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FAQs for Hurricane Victims - Employee Retention Credit

FAQs for Victims of Hurricanes Katrina, Rita and Wilma, Victims of the May 4, 2007, Kansas Storms and Tornadoes, and Victims of the Midwestern Disasters of 2008

(03/09) Q: An employer reimburses its employees’ temporary living expenses in an area impacted by a Midwestern disaster of 2008 for which the federal government provided individual assistance (as defined in Table 1 of Publication 4492-B, Information for Affected Taxpayers in the Midwestern Disaster Areas). The payments qualify as qualified disaster relief payments and are excludable from the employees’ gross incomes under IRC section 139. Can the employer claim the employee retention credit for the reimbursements?

A: No. Generally, qualified wages for the employee retention credit are payments that qualify as wages for purposes of the Federal Unemployment Tax Act. Disaster relief payments are not wages for purposes of the FUTA.

(03/09) Q: An employer owns several restaurants in several Midwestern disaster areas for which the federal government provided individual assistance (as defined in Table 1 of Publication 4492-B). All of the restaurants were rendered inoperable by the disaster. The restaurants resumed significant operations and reopened at various times during 2008 and 2009. Does the “significant operations” test apply separately to each restaurant or to the combined restaurant business?

A: The “significant operations” test applies to each “principal place of employment.” Thus, it applies separately to each restaurant. See Publication 4492-B, Information for Affected Taxpayers in the Midwestern Disaster Areas, for additional information.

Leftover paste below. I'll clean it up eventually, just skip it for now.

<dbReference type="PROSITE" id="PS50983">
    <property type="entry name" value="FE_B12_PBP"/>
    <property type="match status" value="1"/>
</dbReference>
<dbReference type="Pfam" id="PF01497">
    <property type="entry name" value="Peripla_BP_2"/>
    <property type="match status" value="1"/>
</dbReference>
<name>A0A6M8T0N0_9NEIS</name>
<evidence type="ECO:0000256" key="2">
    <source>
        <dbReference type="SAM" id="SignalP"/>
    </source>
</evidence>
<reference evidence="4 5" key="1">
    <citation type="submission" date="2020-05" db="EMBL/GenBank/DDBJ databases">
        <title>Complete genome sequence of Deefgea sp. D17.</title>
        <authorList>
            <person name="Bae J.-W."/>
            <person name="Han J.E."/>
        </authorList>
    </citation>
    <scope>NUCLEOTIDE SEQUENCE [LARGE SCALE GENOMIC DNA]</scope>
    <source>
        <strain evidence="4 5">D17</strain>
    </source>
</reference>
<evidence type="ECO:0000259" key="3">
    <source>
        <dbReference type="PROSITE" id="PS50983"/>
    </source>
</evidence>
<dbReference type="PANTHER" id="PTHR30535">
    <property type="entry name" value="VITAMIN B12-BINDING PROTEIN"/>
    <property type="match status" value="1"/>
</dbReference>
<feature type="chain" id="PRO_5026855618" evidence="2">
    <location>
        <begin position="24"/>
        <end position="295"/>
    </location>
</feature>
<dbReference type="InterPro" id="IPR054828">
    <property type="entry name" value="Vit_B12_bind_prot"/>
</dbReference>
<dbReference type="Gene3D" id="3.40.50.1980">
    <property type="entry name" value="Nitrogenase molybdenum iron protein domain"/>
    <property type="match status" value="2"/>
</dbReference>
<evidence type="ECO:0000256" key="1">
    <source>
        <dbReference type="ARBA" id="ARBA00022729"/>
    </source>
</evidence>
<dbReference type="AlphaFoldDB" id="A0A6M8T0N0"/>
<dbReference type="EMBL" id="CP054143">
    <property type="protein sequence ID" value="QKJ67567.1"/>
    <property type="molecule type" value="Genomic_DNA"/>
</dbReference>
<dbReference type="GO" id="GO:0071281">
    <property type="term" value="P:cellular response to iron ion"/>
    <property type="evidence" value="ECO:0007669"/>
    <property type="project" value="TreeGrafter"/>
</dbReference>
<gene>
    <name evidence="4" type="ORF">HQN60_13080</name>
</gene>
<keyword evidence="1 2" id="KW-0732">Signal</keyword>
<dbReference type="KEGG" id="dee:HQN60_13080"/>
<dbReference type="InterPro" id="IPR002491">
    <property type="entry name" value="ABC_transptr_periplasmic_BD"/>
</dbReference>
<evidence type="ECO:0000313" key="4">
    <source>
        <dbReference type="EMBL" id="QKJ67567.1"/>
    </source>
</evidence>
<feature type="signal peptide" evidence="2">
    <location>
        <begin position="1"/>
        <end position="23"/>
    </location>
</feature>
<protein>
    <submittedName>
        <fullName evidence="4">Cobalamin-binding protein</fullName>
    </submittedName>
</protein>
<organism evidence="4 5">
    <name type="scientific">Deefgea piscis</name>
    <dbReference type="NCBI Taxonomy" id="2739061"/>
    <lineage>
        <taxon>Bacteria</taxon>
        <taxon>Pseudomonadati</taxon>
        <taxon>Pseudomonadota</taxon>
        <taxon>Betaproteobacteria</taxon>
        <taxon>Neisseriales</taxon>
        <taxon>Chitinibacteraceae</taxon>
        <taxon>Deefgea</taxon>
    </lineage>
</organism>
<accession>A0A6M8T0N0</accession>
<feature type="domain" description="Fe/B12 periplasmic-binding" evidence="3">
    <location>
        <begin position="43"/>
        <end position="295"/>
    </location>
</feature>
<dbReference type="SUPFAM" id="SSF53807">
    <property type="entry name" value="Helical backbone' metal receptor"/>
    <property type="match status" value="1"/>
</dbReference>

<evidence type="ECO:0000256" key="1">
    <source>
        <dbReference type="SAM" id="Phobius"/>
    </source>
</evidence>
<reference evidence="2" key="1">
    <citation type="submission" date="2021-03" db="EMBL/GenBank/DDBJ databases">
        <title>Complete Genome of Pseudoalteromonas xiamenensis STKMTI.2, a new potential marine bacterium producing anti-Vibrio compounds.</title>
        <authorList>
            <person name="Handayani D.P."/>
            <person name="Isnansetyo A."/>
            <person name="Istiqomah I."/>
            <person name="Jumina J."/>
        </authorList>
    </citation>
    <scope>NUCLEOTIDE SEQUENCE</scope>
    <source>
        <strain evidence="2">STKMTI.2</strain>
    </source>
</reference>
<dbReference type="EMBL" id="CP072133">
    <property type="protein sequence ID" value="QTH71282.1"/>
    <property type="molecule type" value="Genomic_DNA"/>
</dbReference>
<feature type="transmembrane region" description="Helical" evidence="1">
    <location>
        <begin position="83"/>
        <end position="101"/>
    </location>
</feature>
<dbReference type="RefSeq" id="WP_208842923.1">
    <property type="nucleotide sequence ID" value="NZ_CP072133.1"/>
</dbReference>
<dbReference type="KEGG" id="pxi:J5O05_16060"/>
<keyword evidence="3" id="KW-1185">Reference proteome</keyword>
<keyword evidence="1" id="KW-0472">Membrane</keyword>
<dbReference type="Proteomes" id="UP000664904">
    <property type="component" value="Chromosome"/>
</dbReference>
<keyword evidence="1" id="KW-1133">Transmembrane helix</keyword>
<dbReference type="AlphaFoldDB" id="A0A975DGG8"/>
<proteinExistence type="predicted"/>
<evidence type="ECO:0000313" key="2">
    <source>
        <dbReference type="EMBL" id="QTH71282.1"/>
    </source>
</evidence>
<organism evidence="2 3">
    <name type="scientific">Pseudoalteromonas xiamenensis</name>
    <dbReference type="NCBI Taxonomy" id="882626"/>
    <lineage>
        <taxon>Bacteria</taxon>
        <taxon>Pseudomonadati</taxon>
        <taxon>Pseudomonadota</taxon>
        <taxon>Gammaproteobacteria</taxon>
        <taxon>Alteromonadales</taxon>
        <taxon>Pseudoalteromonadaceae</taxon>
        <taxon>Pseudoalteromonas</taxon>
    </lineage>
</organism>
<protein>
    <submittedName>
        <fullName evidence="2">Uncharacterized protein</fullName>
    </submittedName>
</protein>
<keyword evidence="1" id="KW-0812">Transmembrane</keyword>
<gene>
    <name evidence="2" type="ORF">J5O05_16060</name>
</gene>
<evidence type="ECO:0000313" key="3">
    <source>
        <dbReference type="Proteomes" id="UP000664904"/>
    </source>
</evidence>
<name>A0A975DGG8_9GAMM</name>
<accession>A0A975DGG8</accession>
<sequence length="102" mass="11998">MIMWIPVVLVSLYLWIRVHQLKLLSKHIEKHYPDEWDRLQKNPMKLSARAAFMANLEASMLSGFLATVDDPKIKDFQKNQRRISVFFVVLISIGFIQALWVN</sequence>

Similar relief was also provided to employers located in the GO Zone in response to Hurricane Katrina in 2005. For additional information, see Publication 4492. Similar relief was also provided in response to the May 4, 2007, Kansas Storms and Tornadoes. For additional information, see Publication 4492-A.

(03/09) Q: An employer owned a retail establishment located in an area impacted by a Midwestern disaster that occurred in June 2008. The establishment was rendered inoperable by disaster. The employer continued to pay wages to its employees. On November 1, 2008, the employer decided not to rehabilitate the building in which the business was located, permanently laid off the employees as of November 30, 2008, and continued to pay the employees through November 2008. Can the employer claim the retention credit for any of the payments?

A: Yes, if the employer is an eligible employer who conducted an active trade or business in a Midwestern disaster area identified in Table 1 of Publication 4492-B, the employer can claim the credit with respect to all the payments, limited to $6,000 paid to each employee.

An eligible employer for purposes of the Midwestern disasters is any employer who meets all of the following criteria:

  1. Employed an average of not more than 200 employees on business days during the tax year before the applicable disaster date.
  2. Conducted an active trade or business on the applicable disaster date in a Midwestern disaster area defined in Table 1 of Publication 4492-B.
  3. Whose trade or business was inoperable on any day after the applicable disaster date and before January 1, 2009, because of the damage caused by the severe storms, tornadoes, or flooding.

See Publication 4492 for information on the employee retention credit that was made available to employers located in the GO Zone in response to Hurricane Katrina in 2005. See Publication 4492-A for information on the employee retention credit that was made available to employers impacted by the May 4, 2007, Kansas Storms and Tornadoes.